Kohima veterans remember fallen comrades
BRAVE veterans of a brutal Second World War Two battle between British and Japanese forces remembered their fallen comrades during a 70th anniversary service in York.
Dean’s Park, near York Minster, was the fitting location for the surviving veterans, their families, serving members of the armed forces and Councillor Ian Gillies, the Lord Mayor of York, as they gathered to pay tribute to the sacrifices made by the men during the Battle of Kohima, a turning point in the war.
The bloody clash was labelled as “probably one of the greatest battles in history” by Lord Mountbatten, the Supreme Allied Commander South East Asia, as troops fought from April 4 to June 22, 1944, to halt the advance of Japanese forces as they looked to capture India.
The fierce hand-to-hand fighting, heavy rain and treacherous terrain saw nearly 4,000 British and Indian troops pay the ultimate sacrifice as they defended the crucial Indian locality.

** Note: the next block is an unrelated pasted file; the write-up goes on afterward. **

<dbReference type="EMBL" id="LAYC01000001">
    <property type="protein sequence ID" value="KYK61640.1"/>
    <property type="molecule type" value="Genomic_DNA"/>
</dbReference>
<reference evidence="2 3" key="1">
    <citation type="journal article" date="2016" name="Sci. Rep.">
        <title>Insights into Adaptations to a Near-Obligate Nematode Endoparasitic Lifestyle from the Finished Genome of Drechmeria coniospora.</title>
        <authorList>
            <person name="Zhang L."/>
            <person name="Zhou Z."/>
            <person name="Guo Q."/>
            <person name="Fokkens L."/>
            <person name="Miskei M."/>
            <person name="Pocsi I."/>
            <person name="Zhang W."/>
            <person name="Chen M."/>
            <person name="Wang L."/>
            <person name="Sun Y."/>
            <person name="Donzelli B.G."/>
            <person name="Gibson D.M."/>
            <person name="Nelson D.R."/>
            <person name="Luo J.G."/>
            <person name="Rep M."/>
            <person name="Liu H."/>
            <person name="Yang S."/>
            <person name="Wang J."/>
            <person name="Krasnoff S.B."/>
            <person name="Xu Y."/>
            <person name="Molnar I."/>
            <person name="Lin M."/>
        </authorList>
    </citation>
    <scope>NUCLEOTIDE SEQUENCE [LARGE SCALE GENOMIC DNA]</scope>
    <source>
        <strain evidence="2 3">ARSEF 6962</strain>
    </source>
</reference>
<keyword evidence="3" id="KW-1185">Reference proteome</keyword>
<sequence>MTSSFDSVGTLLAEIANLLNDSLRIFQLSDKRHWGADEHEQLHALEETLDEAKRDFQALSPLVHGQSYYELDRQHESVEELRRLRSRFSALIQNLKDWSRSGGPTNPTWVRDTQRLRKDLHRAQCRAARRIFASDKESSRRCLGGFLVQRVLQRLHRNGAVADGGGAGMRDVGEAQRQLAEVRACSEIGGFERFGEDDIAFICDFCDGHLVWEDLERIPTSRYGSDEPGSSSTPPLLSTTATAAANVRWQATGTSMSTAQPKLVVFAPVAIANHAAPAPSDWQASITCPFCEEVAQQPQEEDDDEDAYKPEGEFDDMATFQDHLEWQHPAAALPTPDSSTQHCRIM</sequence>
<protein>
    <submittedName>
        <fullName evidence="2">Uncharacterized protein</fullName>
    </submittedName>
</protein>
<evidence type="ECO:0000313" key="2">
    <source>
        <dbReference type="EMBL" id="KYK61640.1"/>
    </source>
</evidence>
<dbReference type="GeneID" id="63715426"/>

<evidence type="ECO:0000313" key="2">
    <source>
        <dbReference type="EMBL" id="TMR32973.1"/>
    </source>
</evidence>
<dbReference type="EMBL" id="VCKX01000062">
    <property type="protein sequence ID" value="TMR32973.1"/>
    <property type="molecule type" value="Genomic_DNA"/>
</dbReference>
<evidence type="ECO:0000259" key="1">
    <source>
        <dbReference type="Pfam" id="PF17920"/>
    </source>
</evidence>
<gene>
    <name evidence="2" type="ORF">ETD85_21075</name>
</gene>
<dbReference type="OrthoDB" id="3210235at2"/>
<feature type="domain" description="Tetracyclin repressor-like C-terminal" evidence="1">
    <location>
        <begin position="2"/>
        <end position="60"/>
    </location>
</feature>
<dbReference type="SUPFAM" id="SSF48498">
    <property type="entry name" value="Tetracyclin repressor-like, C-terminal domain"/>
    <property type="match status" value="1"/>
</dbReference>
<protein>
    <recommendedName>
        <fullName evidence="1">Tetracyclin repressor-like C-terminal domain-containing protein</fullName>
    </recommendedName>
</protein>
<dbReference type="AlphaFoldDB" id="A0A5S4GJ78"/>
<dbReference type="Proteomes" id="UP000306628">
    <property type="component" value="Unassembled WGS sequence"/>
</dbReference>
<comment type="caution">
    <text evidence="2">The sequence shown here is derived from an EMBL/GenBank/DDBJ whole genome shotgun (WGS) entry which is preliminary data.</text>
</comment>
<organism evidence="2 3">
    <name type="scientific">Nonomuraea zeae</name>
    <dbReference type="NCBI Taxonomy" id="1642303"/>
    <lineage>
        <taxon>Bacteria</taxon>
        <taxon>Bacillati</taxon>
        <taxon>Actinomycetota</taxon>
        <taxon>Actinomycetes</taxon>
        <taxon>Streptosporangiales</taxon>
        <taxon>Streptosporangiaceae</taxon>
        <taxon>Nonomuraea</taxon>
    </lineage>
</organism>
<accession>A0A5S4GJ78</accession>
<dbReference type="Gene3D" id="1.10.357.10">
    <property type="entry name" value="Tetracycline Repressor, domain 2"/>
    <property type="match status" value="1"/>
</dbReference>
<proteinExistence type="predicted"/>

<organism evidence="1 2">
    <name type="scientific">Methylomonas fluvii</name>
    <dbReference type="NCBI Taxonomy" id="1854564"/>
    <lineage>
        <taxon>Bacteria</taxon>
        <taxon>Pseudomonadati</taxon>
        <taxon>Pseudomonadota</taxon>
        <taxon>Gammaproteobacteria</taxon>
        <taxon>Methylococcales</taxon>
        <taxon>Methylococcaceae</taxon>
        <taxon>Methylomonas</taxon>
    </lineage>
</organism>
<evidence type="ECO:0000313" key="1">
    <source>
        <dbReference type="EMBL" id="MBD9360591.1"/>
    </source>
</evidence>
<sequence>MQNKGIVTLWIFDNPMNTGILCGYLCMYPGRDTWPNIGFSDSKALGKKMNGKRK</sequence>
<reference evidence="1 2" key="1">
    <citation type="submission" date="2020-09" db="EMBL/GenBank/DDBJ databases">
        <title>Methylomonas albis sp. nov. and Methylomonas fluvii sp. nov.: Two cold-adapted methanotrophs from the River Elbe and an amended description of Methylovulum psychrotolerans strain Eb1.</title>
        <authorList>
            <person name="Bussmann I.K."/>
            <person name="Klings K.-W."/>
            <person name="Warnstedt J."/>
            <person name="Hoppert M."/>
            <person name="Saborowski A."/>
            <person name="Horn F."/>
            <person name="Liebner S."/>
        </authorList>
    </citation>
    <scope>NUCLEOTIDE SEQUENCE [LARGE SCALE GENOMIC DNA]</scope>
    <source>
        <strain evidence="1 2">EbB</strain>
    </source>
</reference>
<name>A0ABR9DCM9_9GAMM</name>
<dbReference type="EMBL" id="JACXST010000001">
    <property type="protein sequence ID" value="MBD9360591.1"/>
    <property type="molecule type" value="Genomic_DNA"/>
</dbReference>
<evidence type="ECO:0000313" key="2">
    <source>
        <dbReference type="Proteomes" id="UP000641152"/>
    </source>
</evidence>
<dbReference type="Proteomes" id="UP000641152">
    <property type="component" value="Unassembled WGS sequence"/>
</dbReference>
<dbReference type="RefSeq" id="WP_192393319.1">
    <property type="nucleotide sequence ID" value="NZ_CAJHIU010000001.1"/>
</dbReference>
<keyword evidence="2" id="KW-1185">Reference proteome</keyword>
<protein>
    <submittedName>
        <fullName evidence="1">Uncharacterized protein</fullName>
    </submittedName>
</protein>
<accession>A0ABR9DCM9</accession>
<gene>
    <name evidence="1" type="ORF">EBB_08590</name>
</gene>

Hundreds of people attended the service led by The Very Reverend Vivienne Faull Dean of York, with music provided by The Band of the Royal Corps of Signals.
Signaller Bill Stewart, 93, of Evelyn Crescent, York, attended the service with his wife, children and grandchildren.
He said: “It’s very emotional but today has been good.
“It’s the 70th anniversary, so you do start thinking about what happened, but you try to put it at the back of your mind because it brings a tear to your eye.
“The monsoons will stay with me. I was wet through for a week at a time and everything was soaked.
“We fought through them, but you never knew when they were going to stop.
“There was nowhere to sleep, so I slept under a bush.”
The service comes back to the city every year after the British 2nd Division was based in York at Imphal Barracks, on Fulford Road, until 2000.
Veterans laid wreaths at the Kohima Memorial inside the gardens, sang hymns, and observed a minute’s silence during the service.
Fusilier Richard Day, 68, from Borehamwood, served with the Royal Welsh Fusiliers.
He said: “I wanted to come here on behalf of the chaps we left behind.
“I was just an ordinary squaddy and did what I had to do.
“Being in a position where you were called up and sent out, you had to do what you did otherwise you wouldn’t come home.”
Dean Faull said: “As one of the Japanese soldiers commented ‘the Japanese and the British troops were both courageous, but the British troops were courageous for longer."